Opening your own business can be a risky undertaking at the best of times, but Diana Quin wasn’t going to let the added pressure of Hurricane Ivan pull the rug out from under her new venture.
The 20-year island resident was poised to launch Rugs Oriental in Galleria Plaza in early October when the hurricane hit. Fortunately, it did little damage other than shake Quin’s confidence momentarily.
‘I did wake up in the middle of the night thinking, ‘what have I done?’ It’s hard enough to open your own business without having to deal with an Ivan at the same time.’
With stock untouched by the storm, Quin set about getting the store up and running as quickly as possible. She opened Rugs Oriental in early December and is already encouraged by the response.
‘I’m very upbeat. It’s surprising the number of people who have been coming in and showing interest.’
Rugs Oriental offers a collection of fine handmade rugs from Iran, Turkey, Afghanistan and Pakistan. Some are more than 60 years old while others are new pieces. There are colourful tribal rugs – known as kilems – flatweaves and hand-knotted works along with patchwork pieces and silks. They come in an array of colours and designs, some sporting intricate, ornate motifs while others feature simple, understated patterns. Prices range from $50 for small rugs up to $11,000 for the much larger sizes.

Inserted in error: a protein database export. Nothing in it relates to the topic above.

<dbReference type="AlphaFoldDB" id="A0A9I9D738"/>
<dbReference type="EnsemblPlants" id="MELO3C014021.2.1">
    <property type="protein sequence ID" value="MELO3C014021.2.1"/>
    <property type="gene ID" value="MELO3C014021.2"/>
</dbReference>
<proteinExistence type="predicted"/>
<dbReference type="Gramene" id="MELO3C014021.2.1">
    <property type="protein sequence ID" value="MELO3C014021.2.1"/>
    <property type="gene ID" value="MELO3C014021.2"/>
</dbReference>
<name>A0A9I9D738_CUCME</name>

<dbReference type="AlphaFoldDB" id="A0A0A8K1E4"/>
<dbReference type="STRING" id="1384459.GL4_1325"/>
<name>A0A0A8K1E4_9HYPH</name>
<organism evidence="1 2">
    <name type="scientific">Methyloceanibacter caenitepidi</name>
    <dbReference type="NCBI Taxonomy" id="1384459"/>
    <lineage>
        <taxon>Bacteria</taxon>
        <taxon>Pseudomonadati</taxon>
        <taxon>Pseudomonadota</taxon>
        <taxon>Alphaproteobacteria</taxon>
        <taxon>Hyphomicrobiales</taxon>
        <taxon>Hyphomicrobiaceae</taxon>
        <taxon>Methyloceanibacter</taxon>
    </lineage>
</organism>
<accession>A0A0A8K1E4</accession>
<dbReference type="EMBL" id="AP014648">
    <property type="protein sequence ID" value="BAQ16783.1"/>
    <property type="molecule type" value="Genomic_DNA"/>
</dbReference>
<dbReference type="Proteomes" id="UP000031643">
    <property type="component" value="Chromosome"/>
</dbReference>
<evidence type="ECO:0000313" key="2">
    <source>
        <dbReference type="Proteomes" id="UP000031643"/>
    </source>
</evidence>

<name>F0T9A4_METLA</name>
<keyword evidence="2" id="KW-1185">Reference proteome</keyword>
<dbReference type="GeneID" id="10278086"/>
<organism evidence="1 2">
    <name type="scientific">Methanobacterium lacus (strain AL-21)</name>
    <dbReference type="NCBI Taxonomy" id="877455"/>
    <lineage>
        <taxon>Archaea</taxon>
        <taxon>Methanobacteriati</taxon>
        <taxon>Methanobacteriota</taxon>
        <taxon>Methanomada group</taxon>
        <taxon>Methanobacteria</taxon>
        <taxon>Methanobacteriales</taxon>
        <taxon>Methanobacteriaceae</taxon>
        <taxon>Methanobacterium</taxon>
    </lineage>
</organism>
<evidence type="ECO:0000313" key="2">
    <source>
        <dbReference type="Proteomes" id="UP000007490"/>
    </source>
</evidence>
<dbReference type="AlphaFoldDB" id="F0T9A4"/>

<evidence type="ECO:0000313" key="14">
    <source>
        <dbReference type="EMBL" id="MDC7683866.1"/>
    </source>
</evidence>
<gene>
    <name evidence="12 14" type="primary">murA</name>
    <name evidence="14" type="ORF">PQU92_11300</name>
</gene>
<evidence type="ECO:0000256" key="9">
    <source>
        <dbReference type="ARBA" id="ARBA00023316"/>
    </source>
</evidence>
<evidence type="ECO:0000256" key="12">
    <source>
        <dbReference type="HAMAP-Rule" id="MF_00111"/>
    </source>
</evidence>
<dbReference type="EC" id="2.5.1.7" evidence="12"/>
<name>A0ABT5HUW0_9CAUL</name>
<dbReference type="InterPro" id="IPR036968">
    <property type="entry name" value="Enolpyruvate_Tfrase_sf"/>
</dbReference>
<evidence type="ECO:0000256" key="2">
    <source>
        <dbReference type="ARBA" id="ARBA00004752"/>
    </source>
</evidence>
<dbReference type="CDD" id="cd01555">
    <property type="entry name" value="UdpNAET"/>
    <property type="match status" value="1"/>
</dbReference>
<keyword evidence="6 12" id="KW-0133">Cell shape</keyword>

There’s also such decorative items as woven throw pillows, cushion covers and even camel bags and neckpieces.
‘It’s like a dream come true to be able to work with something that you have loved for years,’ said Quin, who has been collecting oriental rugs for about 15 years. ‘To me, they’re beautiful works of art and very practical works of art. They’re very, very durable.’
Many have a story to tell as well, the colours and designs an expression of tribal cultures over the centuries.
‘The patterns, shapes and symbols all mean something. I love colour and visually, to me, these rugs are more beautiful than a painting.’
Quin said meeting Delia Barnes, an experienced oriental rug dealer from New Zealand, convinced her to turn her long-time passion into a livelihood. ‘She has a great energy and love and passion for these rugs.’
She went into partnership with Barnes, who travels regularly to the Middle East and wholesale markets in London and Europe to buy stock. Barnes spent two and a half weeks in Cayman after the storm helping to get the venture off the ground.
Quin is confident there’s a market in Cayman for her store, noting there’s a big advantage to shopping on island.
‘If people are really interested in a rug and can’t decide, they can take it home, have a look and see if it fits.’
Quin previously worked as a physiotherapist and says opening her own business has been a welcome change of pace.
‘It’s been fantastic. I’m very lucky.’